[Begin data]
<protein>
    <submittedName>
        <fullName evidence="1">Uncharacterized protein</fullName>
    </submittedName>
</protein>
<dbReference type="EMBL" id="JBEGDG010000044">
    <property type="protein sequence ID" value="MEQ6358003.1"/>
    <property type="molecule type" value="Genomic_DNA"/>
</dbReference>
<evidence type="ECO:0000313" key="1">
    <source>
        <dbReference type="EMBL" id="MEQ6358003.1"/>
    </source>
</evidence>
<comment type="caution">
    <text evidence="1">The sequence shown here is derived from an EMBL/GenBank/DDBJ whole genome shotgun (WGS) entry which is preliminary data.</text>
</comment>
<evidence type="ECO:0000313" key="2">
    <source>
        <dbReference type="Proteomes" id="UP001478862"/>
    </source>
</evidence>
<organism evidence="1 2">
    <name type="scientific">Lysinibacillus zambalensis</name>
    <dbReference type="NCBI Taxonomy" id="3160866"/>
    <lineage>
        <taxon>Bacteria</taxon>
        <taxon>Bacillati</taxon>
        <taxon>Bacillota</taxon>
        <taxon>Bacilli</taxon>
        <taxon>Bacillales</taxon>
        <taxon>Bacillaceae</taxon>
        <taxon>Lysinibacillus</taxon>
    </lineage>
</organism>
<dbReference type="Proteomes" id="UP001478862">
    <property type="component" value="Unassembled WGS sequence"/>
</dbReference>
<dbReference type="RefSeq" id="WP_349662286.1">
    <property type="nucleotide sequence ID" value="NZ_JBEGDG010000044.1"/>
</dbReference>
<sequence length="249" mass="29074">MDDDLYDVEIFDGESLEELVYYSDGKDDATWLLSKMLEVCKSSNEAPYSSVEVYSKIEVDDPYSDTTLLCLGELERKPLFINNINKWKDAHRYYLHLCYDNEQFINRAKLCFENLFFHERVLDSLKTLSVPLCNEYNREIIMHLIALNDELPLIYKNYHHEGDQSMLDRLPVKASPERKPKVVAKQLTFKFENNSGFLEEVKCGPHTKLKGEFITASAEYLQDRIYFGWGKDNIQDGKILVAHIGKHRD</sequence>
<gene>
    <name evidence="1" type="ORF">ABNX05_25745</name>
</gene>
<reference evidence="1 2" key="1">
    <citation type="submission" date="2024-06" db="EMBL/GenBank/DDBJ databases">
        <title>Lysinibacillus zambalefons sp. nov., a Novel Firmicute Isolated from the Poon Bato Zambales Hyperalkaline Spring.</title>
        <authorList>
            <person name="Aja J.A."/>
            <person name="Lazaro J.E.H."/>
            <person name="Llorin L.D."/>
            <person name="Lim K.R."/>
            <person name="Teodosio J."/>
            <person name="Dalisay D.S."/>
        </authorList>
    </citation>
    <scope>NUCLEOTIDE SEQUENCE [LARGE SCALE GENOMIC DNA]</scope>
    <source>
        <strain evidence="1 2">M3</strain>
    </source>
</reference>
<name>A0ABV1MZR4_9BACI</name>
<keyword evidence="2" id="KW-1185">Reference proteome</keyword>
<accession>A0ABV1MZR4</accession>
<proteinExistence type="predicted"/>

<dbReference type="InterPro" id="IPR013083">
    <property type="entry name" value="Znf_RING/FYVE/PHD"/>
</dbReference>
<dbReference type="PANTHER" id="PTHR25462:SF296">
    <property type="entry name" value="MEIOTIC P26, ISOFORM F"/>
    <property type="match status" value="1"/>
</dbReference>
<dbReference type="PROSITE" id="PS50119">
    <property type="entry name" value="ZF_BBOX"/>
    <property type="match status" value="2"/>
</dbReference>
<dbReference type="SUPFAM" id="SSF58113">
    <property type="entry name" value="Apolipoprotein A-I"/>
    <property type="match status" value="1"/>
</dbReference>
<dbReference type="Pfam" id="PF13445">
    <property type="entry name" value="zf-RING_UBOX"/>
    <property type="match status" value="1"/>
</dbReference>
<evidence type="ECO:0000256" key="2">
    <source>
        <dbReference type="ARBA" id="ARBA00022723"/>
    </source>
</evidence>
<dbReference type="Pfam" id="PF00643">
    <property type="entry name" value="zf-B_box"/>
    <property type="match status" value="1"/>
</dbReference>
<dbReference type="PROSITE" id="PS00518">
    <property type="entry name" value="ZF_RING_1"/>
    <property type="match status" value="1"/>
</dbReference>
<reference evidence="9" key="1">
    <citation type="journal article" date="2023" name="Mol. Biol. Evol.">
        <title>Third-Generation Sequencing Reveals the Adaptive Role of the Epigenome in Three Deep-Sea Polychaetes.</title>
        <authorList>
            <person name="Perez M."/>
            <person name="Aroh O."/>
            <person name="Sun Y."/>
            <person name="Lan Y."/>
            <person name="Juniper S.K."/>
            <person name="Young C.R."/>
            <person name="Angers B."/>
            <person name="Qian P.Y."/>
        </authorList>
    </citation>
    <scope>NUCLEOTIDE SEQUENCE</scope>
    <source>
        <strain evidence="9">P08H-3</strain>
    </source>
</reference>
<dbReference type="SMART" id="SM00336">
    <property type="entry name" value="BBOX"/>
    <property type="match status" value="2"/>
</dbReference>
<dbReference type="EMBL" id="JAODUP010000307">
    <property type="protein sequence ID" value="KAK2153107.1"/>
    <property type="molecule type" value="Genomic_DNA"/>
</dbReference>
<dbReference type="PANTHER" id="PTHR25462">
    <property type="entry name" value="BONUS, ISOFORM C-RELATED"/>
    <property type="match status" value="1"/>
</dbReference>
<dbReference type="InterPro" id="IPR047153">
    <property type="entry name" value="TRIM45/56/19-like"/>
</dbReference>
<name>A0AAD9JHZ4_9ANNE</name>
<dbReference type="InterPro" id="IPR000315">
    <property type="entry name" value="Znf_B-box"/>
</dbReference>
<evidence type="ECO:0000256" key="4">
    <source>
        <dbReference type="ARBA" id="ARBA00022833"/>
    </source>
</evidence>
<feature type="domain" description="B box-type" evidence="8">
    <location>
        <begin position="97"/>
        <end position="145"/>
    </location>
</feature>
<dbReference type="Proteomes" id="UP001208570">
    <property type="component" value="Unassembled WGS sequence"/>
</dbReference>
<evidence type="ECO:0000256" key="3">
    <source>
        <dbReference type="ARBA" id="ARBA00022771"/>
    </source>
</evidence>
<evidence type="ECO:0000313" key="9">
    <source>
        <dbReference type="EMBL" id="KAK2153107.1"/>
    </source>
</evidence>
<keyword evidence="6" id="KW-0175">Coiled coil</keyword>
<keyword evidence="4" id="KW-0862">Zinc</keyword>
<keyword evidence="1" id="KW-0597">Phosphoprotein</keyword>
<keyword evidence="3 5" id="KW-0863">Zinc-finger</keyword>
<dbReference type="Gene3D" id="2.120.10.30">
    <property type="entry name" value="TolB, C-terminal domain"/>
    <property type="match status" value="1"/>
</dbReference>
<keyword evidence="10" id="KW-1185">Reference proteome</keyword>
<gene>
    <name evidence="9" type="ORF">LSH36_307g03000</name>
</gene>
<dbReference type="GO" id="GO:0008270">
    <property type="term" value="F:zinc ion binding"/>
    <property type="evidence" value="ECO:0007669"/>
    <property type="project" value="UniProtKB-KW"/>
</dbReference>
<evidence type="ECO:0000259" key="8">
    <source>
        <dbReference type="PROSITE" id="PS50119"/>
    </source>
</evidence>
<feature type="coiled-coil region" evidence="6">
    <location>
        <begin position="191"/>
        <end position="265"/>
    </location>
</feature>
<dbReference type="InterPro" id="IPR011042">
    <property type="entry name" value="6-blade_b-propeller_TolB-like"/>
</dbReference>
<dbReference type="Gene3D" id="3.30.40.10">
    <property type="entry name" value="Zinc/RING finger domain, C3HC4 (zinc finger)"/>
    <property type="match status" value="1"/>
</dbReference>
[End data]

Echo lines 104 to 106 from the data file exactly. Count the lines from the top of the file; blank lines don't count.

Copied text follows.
            <person name="Aroh O."/>
            <person name="Sun Y."/>
            <person name="Lan Y."/>